What should be the cut-off for BNP value to optimally diagnose heart failure. In a study by Morrison and colleagues, the authors obtained BNP values in 321 patients presenting to the emergency department with acute dyspnoea. The area under ROC curve was 0.96 for diagnosing heart failure.34 Figure 4 summarises the various cut-off values of BNP values for diagnosis of heart failure. A value of 94 pg/ml and 240 pg/ml patients gave negative predictive values of 83% and 91%, respectively, and a positive predictive value of 98% and 86%, respectively.34 In another study where NT BNP was estimated in community screening for LVSD assessed by echocardiography, the cut-off of 33 pg/ml provided a negative and positive predictive value of 99% and 8%, respectively.35 In other words, a value < 33 pg/ml effectively ruled out LVSD, in subjects being screened for LVSD.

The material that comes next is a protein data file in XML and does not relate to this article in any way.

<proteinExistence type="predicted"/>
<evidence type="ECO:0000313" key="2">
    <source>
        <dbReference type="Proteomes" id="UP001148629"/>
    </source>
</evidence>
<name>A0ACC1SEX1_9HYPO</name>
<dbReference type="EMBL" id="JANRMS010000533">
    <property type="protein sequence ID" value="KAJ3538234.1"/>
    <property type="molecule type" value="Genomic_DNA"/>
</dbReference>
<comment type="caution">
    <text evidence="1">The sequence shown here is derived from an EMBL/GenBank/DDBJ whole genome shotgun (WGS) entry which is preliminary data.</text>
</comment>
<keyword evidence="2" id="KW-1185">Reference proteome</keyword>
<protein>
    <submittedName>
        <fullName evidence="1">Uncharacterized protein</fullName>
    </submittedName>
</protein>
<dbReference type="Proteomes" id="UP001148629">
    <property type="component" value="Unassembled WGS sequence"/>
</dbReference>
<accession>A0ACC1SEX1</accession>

Figure 4

ROC comparing sensitivity and specificity of brain natriuretic peptide (BNP) differentiating chronic cardiac failure (CCF) versus non-CCF.34